In the case of joint property regimes, the assets of each partner acquired before the marriage will be deemed as separate and therefore free from claim. By contrast, the assets acquired after the marriage will belong to the common asset pool. As such, if you have formed your company before marriage, the company will remain your personal asset. However, any company formed after marriage will be deemed a common asset, unless there is a special clause in the marriage contract clearly indicating that it is to be considered to be a personal asset. It therefore follows that spousal agreement is of the utmost importance in the management of a company when common assets come into play.
We therefore advise you to avoid communal or joint property regimes.
In a separate property regime, the spouses retain ownership of all their personal assets, whether they are acquired before or after the conclusion of the marriage contract. As such, your company will remain entirely your personal asset, whether it is created before or after your marriage. Further, in the event of divorce, your ex-partner will have no claim to the company.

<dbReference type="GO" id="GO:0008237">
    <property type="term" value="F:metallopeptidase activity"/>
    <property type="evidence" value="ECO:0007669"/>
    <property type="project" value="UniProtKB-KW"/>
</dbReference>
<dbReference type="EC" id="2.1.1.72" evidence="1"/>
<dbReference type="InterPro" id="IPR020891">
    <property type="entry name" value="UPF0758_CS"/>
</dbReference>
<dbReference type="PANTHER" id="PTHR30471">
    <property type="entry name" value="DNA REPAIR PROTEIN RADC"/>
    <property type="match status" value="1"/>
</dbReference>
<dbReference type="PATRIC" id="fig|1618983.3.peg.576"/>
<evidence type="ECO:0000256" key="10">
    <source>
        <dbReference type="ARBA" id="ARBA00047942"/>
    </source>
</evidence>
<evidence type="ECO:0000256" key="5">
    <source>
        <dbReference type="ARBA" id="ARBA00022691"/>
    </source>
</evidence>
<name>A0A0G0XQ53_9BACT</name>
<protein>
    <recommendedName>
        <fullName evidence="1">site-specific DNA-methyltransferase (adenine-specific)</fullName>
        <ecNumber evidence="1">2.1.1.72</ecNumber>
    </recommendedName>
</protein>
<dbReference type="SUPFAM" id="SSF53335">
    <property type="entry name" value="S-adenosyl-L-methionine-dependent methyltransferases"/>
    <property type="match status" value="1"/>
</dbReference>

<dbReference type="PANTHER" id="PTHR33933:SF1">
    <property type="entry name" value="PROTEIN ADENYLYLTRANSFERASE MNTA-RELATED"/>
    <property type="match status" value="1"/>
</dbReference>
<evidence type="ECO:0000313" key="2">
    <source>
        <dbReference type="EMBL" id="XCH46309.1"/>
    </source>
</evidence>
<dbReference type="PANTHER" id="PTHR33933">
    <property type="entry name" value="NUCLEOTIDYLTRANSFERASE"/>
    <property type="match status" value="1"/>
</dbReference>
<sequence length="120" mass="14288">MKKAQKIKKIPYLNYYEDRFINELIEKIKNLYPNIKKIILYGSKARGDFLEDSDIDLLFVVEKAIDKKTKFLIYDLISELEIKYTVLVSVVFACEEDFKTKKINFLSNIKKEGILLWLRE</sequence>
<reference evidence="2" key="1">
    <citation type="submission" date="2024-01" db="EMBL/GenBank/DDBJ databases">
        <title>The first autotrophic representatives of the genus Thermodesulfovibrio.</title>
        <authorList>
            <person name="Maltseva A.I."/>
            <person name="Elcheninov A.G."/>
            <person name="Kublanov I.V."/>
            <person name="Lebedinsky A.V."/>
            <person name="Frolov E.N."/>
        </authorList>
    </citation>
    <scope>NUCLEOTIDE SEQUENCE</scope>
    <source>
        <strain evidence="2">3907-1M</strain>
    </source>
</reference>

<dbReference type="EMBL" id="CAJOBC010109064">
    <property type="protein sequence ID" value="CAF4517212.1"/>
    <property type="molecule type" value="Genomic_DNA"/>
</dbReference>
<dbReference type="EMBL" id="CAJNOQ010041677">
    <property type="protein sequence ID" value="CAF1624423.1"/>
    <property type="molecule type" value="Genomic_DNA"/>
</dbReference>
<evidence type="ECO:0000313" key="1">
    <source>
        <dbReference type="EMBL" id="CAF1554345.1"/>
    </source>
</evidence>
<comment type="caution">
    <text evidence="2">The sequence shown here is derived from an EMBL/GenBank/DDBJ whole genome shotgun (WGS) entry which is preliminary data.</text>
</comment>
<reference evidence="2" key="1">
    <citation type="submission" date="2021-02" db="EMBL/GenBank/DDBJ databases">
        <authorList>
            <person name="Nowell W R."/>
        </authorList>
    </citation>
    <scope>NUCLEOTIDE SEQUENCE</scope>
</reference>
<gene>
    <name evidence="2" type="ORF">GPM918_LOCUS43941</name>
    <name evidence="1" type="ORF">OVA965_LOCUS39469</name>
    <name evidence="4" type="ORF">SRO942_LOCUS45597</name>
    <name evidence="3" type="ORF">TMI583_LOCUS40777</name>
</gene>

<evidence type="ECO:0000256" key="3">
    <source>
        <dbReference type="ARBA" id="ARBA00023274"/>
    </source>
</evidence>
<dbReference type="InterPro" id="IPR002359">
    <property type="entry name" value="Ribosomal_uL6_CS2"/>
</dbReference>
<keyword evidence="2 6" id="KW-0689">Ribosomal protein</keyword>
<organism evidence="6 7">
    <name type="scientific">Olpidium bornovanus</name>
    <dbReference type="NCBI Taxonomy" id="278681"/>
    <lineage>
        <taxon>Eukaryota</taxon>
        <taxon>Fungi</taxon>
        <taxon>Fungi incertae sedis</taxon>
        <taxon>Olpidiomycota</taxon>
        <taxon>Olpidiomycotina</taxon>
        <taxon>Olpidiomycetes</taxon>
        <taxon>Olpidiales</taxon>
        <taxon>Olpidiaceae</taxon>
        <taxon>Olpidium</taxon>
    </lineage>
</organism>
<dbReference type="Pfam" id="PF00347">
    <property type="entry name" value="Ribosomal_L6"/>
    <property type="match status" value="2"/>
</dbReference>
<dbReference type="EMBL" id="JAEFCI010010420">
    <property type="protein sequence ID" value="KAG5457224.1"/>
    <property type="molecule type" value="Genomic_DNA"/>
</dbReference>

This regime is therefore recommended for entrepreneurs, as it offers a robust protection of your personal assets.
For full community of property refiles, the assets acquired before and after the marriage become joint property.
This is a rarely opted-for regime.
Generally, the form of the company is also important, but all companies formed with capital deposits (notably, the SAS and SARL) have the advantage of protecting the asset pools of the director and his company.
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